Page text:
287. Increased Risk of Incident Diabetes Mellitus 2 Years after Staphylococcus aureus Bacteremia. A Matched Cohort Study
Session: Poster Abstract Session: HAI: MSSA, MRSA, and other Gram-Positives
Thursday, October 27, 2016
Room: Poster Hall
Posters
  • ML_6_oktober_ID_WEEK.pdf (476.4 kB)
  • Background:

    Diabetes mellitus (DM) is a known risk factor for infection with Staphylococcus aureus and consequently S. aureus may be an indicator of unrecognized DM. We hypothesize that S. aureus bacteremia (SAB) also may be an indicator of prediabetes and thereby signify an increased risk of DM following SAB. We investigated the incidence of DM in hospitalized patients with SAB compared to population controls.

    Methods:

    Nationwide population-based matched cohort study. Cases of DM were ascertained through the National Discharge Registry and the National Diabetes Registry. Cases with DM prior to SAB admission were excluded including their controls. Incidence rate (IR) and ratio (IRR) with 95% confidence interval (CI) was estimated by Poisson regression. All analyses were adjusted for age, sex, comorbidity, hospital contact and time period.

    Results:

    Of 19,988 individuals with SAB and 185,579 population controls, 432 (2.2%) and 2033 (1.1%) were diagnosed with DM within 2 years after discharge of SAB, respectively. The corresponding IRs were 3.90 (95% CI: 3.23-4.71) and 2.23 (95% CI: 1.90-2.63) per 1000 person-years. Cases had an overall higher risk of DM within 2 years (IRR: 1.75 (95% CI: 1.56-1.95). The risk of DM was highest immediately in the first 90 days (IRR: 3.75 (95% CI: 2.96-4.74)) and 91-180 days (IRR: 2.17 (95% CI: 1.32-3.58)). Particularly, the risk of DM with complications was high 180 days after SAB (IRR: 9.84 (95% CI: 6.51-14.87)). Between 2 and 5 years after SAB, cases were less likely to be diagnosed with DM than controls were (IRR: 0.71 (95% CI: 0.62-0.82)). The number needed to screen in order to detect one case of DM was 125 within the first year and 91 within two years of SAB.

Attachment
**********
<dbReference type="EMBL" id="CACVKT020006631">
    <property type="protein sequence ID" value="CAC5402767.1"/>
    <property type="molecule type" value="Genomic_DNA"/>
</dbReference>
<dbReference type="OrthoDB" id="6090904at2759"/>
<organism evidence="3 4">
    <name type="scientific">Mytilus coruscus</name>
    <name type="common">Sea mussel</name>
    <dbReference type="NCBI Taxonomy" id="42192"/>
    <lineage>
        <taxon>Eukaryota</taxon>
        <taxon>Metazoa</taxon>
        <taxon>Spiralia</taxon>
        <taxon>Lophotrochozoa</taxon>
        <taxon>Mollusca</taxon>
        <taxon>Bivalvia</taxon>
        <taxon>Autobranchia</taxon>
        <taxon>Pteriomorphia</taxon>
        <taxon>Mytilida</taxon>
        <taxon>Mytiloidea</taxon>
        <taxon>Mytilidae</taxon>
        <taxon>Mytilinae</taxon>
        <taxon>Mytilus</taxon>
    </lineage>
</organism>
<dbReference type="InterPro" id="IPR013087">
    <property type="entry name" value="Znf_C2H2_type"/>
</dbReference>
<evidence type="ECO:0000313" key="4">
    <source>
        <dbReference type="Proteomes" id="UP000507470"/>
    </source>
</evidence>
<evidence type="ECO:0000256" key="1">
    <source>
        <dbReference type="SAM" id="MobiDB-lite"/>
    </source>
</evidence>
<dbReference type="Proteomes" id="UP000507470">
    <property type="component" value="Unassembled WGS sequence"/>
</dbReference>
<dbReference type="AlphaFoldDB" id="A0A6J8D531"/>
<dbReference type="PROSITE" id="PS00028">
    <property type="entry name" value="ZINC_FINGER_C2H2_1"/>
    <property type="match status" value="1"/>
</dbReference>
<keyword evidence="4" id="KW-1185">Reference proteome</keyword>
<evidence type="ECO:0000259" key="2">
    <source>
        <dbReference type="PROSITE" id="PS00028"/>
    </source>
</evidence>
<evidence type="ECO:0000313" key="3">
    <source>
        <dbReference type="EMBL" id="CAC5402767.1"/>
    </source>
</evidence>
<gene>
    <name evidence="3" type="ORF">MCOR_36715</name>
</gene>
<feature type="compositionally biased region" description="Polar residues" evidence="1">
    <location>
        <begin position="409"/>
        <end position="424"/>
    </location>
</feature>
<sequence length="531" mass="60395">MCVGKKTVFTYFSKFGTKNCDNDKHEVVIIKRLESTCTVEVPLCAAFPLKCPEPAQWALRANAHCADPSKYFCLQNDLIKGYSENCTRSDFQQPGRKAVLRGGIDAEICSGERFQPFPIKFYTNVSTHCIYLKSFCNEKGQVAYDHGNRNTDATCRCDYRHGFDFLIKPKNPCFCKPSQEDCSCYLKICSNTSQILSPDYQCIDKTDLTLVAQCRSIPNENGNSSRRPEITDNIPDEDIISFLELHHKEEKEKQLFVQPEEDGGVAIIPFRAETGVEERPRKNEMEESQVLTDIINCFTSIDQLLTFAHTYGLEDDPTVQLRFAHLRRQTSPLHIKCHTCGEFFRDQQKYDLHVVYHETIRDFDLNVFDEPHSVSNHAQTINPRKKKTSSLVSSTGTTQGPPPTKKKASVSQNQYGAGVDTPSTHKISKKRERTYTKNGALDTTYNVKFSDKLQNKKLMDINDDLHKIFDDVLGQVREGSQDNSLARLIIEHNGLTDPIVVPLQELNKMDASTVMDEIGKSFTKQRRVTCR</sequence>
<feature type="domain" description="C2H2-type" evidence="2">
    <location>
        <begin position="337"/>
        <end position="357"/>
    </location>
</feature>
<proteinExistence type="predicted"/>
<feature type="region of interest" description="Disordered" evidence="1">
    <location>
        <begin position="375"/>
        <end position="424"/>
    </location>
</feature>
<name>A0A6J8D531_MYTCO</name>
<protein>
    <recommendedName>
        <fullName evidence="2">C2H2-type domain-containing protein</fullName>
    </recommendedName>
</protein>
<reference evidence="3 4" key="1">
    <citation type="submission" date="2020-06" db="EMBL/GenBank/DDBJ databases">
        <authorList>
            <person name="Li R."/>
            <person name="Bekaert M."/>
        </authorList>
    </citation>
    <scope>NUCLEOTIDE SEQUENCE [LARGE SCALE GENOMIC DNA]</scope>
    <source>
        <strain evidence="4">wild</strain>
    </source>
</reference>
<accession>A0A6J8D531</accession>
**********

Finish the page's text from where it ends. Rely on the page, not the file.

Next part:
Conclusion:

    The risk of DM was markedly increased up to 2 years after SAB compared to population controls. In addition to screening for DM during admittance, we suggest that screening cases of SAB for DM in the 2 years following SAB may allow for earlier detection of DM and prevention of further disease progression.

    Figure 1. Elevated cumulative incidence for diabetes mellitus following Staphylococcus aureus bacteremia 2 years after SAB discharge.

     

    Marie-Louise Uhre Hansen, BM1, Nanja Gotland, BM1, Niels Mejer, MSc, PhD2, Anders Rhod Larsen, PhD3, Andreas Petersen, MSc, PhD4 and Thomas Benfield, MD, DMSc5, (1)Department of Infectious Diseases, Hvidovre University Hospital, Hvidovre, Denmark, (2)Hvidovre University Hospital, Hvidovre, Denmark, (3)Statens Serum Institut, Copenhagen, Denmark, (4)Statens Serum Institut, copenhagen, Denmark, (5)Department of Infectious Disease, Hvidovre University Hospital, Hvidovre, Denmark

    Disclosures:

    M. L. U. Hansen, None

    N. Gotland, None

    N. Mejer, None

    A. R. Larsen, None

    A. Petersen, None

    T. Benfield, None

    Findings in the abstracts are embargoed until 12:01 a.m. CDT, Wednesday Oct. 26th with the exception of research findings presented at the IDWeek press conferences.